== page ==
LIFE STORY: Andrea Serna


Justice u.  The quality of being just, giving just treatment and demonstrating fairness.

Development u. The process in which someone or something grows or changes and becomes more advanced.

Luján de Cuyo, Mendoza (Argentina), April 12th. Andrea is clear: Because she was born in a winegrowing area, naturally, she would end up working in a winery as it was in her blood. It’s in my roots like it was for my parents, and, even if I don’t know if it was a choice at the time, I can’t say if I wouldn’t make it again today. I lived on a farm with vineyards in my house’s yard until I was 15. My dad’s lack of choice in the matter stuck with me, and as far as I can remember, I’ve always known this had to be my livelihood.” She adds: I would have liked to study law; although she didn’t become a lawyer, history shows that Andrea embodies social justice. 

Twenty years ago, she joined Bodega Altavista. Her story began in the countryside, and today from the general offices, she supervises the work on the farms and the grapes until they reach the winery. Her job today is different, but she’s never far from the vineyard.

Andrea remembers how Fairtrade came into the company. It happened when she started working at Bodega Altavista, I was more connected to the countryside and distant from the dynamics of trade. But that’s what Fairtrade is about it involves all workers. So, when people started talking, I believed it and got involved and wished to pass it on for my colleagues to believe it too. I organized the first meeting at the farm office where I was.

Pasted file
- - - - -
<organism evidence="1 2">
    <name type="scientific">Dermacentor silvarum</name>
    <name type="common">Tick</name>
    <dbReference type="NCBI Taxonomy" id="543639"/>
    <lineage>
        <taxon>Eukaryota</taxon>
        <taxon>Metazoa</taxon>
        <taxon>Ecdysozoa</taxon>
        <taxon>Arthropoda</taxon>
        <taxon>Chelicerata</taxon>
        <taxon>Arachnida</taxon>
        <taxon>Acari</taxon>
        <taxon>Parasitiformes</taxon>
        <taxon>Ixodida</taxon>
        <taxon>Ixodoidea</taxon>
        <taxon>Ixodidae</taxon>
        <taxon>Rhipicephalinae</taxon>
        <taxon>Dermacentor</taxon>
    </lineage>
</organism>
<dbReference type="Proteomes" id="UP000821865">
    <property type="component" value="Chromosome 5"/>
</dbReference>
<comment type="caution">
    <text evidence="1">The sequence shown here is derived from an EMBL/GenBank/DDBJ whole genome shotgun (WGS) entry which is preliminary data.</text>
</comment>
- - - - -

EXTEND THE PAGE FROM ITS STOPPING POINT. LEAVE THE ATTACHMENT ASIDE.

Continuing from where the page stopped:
Today, she explains that she’s about to step down as workers’ representative at CLAC. She’s proud and satisfied as she makes way for someone else, aware it’s time for her to take care of herself. She’s a single mother with a daughter, and handling the intensity of the work required in the winery and the responsibility that comes with representing the interests of the workers who are part of the CLAC network, has been a relevant achievement that demanded a lot of personal effort.

She looks at the Flores del Monte Association, where she’s still working, and she can see 11 years of hard work. That association originated from the creation of the Premium Committee, where she was the treasurer. Regular trips to the administration, endless mornings, files, forms… But the main objective was obtaining the association’s legal status. 

Her daughter, Sofía, has seen her leave home at night to bring a wheelchair to someone they supported. But in the end, Andrea says,We’re free to say yes or no, but if we decide it’s a yes, we’ve got to get involved.

In the future, Andrea dreams the Flores del Monte Association[1] will have one big education project, with more people involved and the understanding that education, health, and food “are the pillars for the human being where he is and how he is to move forward“.

[1] As part of the Fairtrade Certification, the Premium Committee has to establish a legal person under the form of a non-profit organization such as a civil association for example. This association’s role is as follows: managing the use of the Premium with all of the partners—Company’s workforce. This association allows for the full independence of the workers when it comes to using the Premium they have earned from the sale of wines.

As a representative of the workers of CLAC, the Premium Committee, and the Mira Flores Association, she has been able to be true to her wine roots while cultivating that social justice to which she aspired when she dreamed of becoming a lawyer.

Believing that justice should be at the heart of the human condition to solve the most pressing challenges—climate change, inequality, human rights, and social and environmental justice—are Fairtrade’s fundamental pillars. 

[1] The Premium Committee is a group of workers chosen democratically who, in coordination with an Assembly composed of the workers of the company, develops new social projects for these workers and for their communities with the Fairtrade Premium: the Fairtrade Premium is a sum of money that is paid in addition to the retail price of a Fairtrade certified bottle or grape.

[2] The Latin American and Caribbean Network of Fairtrade Small Producers and Workers (CLAC)


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